The Middle Ages is full of people encountering the unfamiliar, grappling with new ideas, redefining power, and interacting with different societies. Fried gives readers an era of innovation and turbulence, of continuities and discontinuities, but one above all characterized by the vibrant expansion of knowledge and an understanding of the growing complexity of the world.
9.) Learning to Die in London, 1380-1540 (The Middle Ages Series)
Author: Amy Appleford
Publisher: University of Pennsylvania Press (December 26, 2014)
Taking as her focus a body of writings in poetic, didactic, and legal modes that circulated in England’s capital between the 1380s—just a generation after the Black Death—and the first decade of the English reformation in the 1530s, Amy Appleford offers the first full-length study of the Middle English “art of dying” (ars moriendi). An educated awareness of death and mortality was a vital aspect of medieval civic culture, she contends, critical not only to the shaping of single lives and the management of families and households but also to the practices of cultural memory, the building of institutions, and the good government of the city itself.
In fifteenth-century London in particular, where an increasingly laicized reformist religiosity coexisted with an ambitious program of urban renewal, cultivating a sophisticated attitude toward death was understood as essential to good living in the widest sense. The virtuous ordering of self, household, and city rested on a proper attitude toward mortality on the part both of the ruled and of their secular and religious rulers. The intricacies of keeping death constantly in mind informed not only the religious prose of the period, but also literary and visual arts. In London’s version of the famous image-text known as the Dance of Death, Thomas Hoccleve’s poetic collection The Series, and the early sixteenth-century prose treatises of Tudor writers Richard Whitford, Thomas Lupset, and Thomas More, death is understood as an explicitly generative force, one capable (if properly managed) of providing vital personal, social, and literary opportunities.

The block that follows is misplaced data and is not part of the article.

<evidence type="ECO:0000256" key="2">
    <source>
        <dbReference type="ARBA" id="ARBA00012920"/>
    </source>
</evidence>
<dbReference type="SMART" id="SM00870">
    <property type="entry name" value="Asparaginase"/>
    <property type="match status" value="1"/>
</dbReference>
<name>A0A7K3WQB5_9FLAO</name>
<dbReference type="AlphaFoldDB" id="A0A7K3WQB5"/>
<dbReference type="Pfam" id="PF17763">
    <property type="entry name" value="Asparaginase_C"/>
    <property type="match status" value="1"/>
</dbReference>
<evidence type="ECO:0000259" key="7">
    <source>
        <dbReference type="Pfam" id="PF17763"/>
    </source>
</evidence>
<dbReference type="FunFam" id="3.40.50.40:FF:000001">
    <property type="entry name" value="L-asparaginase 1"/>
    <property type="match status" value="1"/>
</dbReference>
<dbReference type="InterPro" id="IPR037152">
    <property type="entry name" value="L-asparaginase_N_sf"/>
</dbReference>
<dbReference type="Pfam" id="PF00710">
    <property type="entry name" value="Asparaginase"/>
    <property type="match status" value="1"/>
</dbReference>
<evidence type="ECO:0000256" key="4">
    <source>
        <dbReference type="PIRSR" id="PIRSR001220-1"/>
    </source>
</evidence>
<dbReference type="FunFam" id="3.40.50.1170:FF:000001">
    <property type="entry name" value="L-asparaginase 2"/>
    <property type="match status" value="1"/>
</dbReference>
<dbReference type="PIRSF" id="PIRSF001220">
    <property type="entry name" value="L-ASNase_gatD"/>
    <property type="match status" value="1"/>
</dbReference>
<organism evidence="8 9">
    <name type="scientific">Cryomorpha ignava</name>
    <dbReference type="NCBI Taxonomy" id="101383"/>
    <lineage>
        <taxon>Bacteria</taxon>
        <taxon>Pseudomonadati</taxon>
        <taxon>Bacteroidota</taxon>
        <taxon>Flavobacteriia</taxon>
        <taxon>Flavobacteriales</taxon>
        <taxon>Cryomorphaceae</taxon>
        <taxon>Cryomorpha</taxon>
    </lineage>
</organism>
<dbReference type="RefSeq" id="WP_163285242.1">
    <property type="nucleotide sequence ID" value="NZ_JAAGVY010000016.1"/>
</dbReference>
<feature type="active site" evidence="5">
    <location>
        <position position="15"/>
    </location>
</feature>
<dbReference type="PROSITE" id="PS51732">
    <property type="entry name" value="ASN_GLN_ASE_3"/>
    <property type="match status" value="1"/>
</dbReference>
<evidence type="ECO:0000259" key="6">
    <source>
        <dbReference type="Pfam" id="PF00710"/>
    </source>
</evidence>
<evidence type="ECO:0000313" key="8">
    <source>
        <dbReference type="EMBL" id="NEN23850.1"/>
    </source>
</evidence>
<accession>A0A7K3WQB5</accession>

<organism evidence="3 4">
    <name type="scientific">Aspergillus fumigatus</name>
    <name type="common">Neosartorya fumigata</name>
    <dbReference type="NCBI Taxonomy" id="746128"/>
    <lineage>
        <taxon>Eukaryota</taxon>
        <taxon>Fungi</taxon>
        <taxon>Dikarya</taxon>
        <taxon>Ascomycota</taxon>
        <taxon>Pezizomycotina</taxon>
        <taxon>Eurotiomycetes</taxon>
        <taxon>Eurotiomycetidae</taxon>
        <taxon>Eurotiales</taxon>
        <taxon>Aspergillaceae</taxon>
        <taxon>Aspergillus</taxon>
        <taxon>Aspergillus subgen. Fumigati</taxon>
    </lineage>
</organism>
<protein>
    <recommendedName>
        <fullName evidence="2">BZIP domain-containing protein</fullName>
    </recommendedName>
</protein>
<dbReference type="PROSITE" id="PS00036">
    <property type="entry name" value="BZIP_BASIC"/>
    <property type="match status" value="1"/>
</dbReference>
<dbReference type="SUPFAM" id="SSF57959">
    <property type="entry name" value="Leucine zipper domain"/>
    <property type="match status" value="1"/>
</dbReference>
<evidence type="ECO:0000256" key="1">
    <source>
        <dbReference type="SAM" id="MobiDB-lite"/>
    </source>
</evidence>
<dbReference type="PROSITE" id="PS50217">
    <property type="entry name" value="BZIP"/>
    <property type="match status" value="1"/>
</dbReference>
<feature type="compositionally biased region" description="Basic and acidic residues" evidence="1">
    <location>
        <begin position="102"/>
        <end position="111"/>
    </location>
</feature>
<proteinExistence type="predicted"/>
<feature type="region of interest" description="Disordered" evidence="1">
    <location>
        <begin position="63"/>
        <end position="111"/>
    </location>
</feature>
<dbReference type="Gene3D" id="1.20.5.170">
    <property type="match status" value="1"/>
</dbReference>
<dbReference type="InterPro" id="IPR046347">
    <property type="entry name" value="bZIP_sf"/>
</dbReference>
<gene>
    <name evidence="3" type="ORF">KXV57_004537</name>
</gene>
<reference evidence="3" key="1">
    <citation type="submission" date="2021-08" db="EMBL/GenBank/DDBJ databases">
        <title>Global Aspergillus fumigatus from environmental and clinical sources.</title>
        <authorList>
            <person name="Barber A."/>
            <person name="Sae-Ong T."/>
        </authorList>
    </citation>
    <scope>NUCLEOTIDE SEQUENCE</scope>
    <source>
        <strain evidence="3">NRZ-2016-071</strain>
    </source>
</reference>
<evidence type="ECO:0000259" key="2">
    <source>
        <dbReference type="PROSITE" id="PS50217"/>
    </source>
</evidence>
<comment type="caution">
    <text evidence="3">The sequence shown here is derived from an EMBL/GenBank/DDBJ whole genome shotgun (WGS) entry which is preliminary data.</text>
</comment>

10.) Medievalism: a Critical History
Author: David Matthews
Publisher: D.S.Brewer (January 15, 2015)
The field known as “medievalism studies” concerns the life of the Middle Ages after the Middle Ages. Originating some thirty years ago, it examines reinventions and reworkings of the medieval from the Reformation to postmodernity, from Bale and Leland to HBO’s Game of Thrones. But what exactly is it? An offshoot of medieval studies? A version of reception studies? Or a new form of cultural studies? Can such a diverse field claim coherence? Should it be housed in departments of English, or History, or should it always be interdisciplinary? In responding to such questions, the author traces the history of medievalism from its earliest appearances in the sixteenth century to the present day, across a range of examples drawn from the spheres of literature, art, architecture, music and more. He identifies two major modes, the grotesque and the romantic, and focuses on key phases of the development of medievalism in Europe: the Reformation, the late eighteenth century, and above all the period between 1815 and 1850, which, he argues, represents the zenith of medievalist cultural production. He also contends that the 1840s were medievalism’s one moment of canonicity in several European cultures at once. After that, medievalism became a minority form, rarely marked with cultural prestige, though always pervasive and influential. Medievalism: a Critical History scrutinises several key categories – space, time, and selfhood – and traces the impact of medievalism on each. It will be the essential guide to a complex and still evolving field of inquiry.